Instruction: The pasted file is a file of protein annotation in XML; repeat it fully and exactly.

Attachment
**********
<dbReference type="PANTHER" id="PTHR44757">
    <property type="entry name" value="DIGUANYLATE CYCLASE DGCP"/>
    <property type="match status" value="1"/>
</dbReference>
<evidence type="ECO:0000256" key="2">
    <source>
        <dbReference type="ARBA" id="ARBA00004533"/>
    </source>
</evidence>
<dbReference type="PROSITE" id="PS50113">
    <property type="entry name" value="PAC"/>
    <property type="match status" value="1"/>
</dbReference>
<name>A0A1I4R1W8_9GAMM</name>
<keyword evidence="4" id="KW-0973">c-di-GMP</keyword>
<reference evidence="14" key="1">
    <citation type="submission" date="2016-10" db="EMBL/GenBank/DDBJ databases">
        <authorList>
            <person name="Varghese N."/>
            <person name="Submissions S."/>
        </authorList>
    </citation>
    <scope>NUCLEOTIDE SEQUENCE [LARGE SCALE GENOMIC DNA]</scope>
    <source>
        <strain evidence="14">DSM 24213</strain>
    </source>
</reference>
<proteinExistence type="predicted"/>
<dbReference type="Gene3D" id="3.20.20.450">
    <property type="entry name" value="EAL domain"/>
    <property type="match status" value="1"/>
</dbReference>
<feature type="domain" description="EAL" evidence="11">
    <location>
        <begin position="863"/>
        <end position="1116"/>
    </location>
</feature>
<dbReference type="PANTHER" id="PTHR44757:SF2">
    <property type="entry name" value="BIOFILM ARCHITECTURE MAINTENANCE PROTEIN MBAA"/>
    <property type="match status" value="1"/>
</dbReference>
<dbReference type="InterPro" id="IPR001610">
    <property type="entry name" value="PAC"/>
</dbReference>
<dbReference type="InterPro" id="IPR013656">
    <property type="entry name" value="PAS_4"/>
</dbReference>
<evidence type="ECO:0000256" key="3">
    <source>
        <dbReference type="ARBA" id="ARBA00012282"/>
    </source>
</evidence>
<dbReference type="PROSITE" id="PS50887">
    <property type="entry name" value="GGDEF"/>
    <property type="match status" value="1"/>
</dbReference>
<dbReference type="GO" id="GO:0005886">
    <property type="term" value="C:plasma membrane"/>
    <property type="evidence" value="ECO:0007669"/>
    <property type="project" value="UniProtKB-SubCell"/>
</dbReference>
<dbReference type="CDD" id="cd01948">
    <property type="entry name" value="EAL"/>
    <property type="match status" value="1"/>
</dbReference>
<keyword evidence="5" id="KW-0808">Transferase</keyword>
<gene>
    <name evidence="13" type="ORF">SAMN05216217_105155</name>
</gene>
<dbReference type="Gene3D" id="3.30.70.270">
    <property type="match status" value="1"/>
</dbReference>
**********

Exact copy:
<dbReference type="PANTHER" id="PTHR44757">
    <property type="entry name" value="DIGUANYLATE CYCLASE DGCP"/>
    <property type="match status" value="1"/>
</dbReference>
<evidence type="ECO:0000256" key="2">
    <source>
        <dbReference type="ARBA" id="ARBA00004533"/>
    </source>
</evidence>
<dbReference type="PROSITE" id="PS50113">
    <property type="entry name" value="PAC"/>
    <property type="match status" value="1"/>
</dbReference>
<name>A0A1I4R1W8_9GAMM</name>
<keyword evidence="4" id="KW-0973">c-di-GMP</keyword>
<reference evidence="14" key="1">
    <citation type="submission" date="2016-10" db="EMBL/GenBank/DDBJ databases">
        <authorList>
            <person name="Varghese N."/>
            <person name="Submissions S."/>
        </authorList>
    </citation>
    <scope>NUCLEOTIDE SEQUENCE [LARGE SCALE GENOMIC DNA]</scope>
    <source>
        <strain evidence="14">DSM 24213</strain>
    </source>
</reference>
<proteinExistence type="predicted"/>
<dbReference type="Gene3D" id="3.20.20.450">
    <property type="entry name" value="EAL domain"/>
    <property type="match status" value="1"/>
</dbReference>
<feature type="domain" description="EAL" evidence="11">
    <location>
        <begin position="863"/>
        <end position="1116"/>
    </location>
</feature>
<dbReference type="PANTHER" id="PTHR44757:SF2">
    <property type="entry name" value="BIOFILM ARCHITECTURE MAINTENANCE PROTEIN MBAA"/>
    <property type="match status" value="1"/>
</dbReference>
<dbReference type="InterPro" id="IPR001610">
    <property type="entry name" value="PAC"/>
</dbReference>
<dbReference type="InterPro" id="IPR013656">
    <property type="entry name" value="PAS_4"/>
</dbReference>
<evidence type="ECO:0000256" key="3">
    <source>
        <dbReference type="ARBA" id="ARBA00012282"/>
    </source>
</evidence>
<dbReference type="PROSITE" id="PS50887">
    <property type="entry name" value="GGDEF"/>
    <property type="match status" value="1"/>
</dbReference>
<dbReference type="GO" id="GO:0005886">
    <property type="term" value="C:plasma membrane"/>
    <property type="evidence" value="ECO:0007669"/>
    <property type="project" value="UniProtKB-SubCell"/>
</dbReference>
<dbReference type="CDD" id="cd01948">
    <property type="entry name" value="EAL"/>
    <property type="match status" value="1"/>
</dbReference>
<keyword evidence="5" id="KW-0808">Transferase</keyword>
<gene>
    <name evidence="13" type="ORF">SAMN05216217_105155</name>
</gene>
<dbReference type="Gene3D" id="3.30.70.270">
    <property type="match status" value="1"/>
</dbReference>